The Kmart on West 58th Avenue in Arvada has survived several rounds of store closures. Kmart in Englewood closed in November leaving Arvada as the last metro area location. But this time, it didn’t …
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The Kmart on West 58th Avenue in Arvada has survived several rounds of store closures.
Kmart in Englewood closed in November leaving Arvada as the last metro area location.
But this time, it didn’t make the cut.
The store will close its doors Sept. 2.
“I think it’s a horrible idea,” said James Vaughn, an Arvada resident and Kmart advocate. “I think Walmart keeps coming in here and ruining all these little stores.”
Vaughn shops at the Arvada Kmart about three times a week for all his household needs. It’s his go-to store.
“I happen to love Kmart — I was raised on it,” he said while standing in the parking lot after a shopping trip. A neon yellow sign that reads “store closing” reflected in the sun behind him.
Sears Holdings, the struggling department store chain which owns Kmart, announced at the end of May that it would close another 72 Sears and Kmart stores as sales plummeted.
A notice from the company said sales dropped 31 percent in the most recent quarter, leading to a loss of $424 million. Sales have fallen for more than six straight years, despite efforts to revamp stores.
“I believe we were lucky to have it stay open as long as it did,” said Maureen Phair, executive director of the Arvada Urban Renewal Authority of the Arvada store. “We’re sad to see it go, but again we feel fortunate that it stayed that long for the employees and the people that shop there.”
Kmart in Arvada, which leases the space from an investment group out of California, WLA Investments, is within the Ralston Fields Urban Renewal Project Area.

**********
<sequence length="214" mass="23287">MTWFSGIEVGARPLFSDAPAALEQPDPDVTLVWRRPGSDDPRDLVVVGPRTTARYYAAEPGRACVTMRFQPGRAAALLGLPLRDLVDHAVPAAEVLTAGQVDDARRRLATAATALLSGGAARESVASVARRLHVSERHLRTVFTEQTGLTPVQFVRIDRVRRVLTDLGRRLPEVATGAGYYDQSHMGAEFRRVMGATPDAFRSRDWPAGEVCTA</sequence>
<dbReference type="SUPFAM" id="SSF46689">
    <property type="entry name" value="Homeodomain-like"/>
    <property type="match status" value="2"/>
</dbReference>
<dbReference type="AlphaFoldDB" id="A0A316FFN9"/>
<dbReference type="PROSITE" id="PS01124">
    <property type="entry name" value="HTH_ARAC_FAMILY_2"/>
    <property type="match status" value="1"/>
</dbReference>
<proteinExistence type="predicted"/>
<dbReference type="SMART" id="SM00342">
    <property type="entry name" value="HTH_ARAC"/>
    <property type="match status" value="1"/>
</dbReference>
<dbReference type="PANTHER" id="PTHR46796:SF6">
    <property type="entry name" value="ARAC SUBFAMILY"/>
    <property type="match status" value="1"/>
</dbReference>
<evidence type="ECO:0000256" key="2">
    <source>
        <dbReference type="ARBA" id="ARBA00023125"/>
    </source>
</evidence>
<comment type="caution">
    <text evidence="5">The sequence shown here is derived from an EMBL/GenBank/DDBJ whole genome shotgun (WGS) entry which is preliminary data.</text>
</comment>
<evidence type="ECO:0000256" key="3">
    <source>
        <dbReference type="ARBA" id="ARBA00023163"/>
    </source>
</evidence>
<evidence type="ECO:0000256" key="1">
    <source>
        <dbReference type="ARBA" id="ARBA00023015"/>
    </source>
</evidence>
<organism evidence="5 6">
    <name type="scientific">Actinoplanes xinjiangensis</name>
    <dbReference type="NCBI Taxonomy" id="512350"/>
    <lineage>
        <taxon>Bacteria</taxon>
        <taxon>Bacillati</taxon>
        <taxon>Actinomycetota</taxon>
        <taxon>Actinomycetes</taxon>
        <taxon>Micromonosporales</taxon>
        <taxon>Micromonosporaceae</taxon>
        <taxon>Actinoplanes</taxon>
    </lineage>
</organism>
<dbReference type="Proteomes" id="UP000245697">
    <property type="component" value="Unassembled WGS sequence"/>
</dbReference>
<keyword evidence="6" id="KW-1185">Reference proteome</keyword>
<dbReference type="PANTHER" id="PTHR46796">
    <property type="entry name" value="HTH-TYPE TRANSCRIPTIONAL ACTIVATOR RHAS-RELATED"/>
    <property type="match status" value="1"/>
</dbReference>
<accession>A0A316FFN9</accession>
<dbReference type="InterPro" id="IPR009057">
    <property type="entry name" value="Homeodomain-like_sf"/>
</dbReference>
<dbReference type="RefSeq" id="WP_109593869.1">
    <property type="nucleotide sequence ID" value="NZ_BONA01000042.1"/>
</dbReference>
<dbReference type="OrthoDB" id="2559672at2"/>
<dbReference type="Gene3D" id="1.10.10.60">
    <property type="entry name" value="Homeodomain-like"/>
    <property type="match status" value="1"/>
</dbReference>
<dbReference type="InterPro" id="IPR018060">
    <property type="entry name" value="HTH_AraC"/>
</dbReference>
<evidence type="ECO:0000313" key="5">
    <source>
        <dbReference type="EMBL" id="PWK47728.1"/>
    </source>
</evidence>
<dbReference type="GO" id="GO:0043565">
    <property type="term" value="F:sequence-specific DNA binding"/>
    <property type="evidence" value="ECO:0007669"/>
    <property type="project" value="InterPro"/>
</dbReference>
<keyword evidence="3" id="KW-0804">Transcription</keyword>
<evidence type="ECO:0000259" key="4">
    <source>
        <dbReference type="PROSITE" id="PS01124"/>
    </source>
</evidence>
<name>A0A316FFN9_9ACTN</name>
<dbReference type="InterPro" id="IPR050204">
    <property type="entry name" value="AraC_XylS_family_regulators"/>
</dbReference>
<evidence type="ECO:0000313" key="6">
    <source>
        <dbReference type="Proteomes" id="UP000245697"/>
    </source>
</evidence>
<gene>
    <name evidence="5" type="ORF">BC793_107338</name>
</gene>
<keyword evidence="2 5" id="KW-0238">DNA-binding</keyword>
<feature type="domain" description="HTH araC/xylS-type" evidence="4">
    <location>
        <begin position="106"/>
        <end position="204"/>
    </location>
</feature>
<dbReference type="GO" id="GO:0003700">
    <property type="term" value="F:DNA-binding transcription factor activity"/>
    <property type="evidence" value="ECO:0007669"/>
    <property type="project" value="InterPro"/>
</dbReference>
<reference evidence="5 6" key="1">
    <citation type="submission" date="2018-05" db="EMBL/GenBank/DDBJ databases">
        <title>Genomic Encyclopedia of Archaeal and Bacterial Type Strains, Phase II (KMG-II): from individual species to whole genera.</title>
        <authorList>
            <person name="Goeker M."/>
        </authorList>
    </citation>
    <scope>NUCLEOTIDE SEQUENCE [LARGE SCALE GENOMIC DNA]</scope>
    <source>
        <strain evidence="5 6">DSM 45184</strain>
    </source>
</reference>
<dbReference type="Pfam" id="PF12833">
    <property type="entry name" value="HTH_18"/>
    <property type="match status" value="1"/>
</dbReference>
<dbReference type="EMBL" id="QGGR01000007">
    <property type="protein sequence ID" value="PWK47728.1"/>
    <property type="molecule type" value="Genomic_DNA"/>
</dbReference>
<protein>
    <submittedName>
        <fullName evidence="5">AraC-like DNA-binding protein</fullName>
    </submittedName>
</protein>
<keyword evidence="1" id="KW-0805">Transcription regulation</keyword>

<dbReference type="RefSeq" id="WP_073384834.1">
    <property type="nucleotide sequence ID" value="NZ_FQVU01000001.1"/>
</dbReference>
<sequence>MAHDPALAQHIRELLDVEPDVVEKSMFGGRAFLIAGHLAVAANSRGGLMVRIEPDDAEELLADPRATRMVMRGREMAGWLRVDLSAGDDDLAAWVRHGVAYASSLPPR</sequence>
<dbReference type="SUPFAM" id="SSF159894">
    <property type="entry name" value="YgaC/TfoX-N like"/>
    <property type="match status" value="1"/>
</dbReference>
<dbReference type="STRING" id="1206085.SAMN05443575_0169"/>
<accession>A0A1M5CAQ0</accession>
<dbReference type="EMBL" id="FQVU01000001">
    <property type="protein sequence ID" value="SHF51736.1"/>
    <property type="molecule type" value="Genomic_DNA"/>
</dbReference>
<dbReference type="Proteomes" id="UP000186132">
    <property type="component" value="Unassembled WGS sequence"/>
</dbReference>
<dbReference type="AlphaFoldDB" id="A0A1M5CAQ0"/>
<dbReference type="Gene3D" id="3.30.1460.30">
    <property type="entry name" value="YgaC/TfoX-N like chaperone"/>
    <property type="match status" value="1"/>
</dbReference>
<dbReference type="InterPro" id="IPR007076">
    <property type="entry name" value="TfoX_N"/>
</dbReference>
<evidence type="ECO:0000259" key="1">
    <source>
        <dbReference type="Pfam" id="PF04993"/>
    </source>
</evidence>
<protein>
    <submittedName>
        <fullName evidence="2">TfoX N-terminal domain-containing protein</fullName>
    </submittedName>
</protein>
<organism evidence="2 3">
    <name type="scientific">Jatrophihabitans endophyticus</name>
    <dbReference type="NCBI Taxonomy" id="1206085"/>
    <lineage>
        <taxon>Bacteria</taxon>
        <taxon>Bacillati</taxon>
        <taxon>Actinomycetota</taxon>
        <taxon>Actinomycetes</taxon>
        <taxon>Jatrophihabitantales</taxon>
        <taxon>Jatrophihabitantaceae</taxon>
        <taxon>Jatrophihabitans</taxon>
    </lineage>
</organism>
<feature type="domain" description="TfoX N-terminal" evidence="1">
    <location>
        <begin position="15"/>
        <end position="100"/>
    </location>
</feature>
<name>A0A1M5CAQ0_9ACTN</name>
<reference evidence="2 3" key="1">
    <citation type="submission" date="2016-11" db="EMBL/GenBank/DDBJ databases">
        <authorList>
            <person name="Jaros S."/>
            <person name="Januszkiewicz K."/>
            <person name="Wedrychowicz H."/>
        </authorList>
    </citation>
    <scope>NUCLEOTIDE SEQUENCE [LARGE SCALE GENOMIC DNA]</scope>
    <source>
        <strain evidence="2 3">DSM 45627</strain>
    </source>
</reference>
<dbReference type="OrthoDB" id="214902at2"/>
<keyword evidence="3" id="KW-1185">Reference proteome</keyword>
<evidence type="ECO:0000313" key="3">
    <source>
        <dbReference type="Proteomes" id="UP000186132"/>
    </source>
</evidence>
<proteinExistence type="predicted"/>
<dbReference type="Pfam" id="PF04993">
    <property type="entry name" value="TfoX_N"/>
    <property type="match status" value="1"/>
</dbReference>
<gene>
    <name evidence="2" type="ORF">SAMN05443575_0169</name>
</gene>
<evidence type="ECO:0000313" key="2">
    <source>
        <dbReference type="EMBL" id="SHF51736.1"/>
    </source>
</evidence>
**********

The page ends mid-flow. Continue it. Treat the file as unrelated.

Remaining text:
Phair met with the property owners to discuss what they would like to see in the space moving forward.
“I did tell the property owners that the one thing Arvada Urban Renewal does not want to see is a vacant big box store,” Phair said.
The property is zoned for single-story auto retail, but Phair said AURA would be happy with retail, residential, mixed-use or hospitality.
“We are open to all of the above and would like to see it redeveloped,” Phair said.
In Englewood a developer is looking to convert the newly vacant Kmart into self-storage and fitness with 40,000 square foot marketed to small retail and restaurant.
“We’re dedicated to trying to find a solution to keeping it from being a vacant site,” Phair emphasized. “We are not in control, so we need to work with the property owners.”
That urban renewal area has recently seen improvements including the Arvada Plaza, the new Super Walmart, Safeway and Arvada Square.
“We have done so much work in that market,” Phair said. “We don’t want to take a step backward when we’ve been moving forward in that area.”
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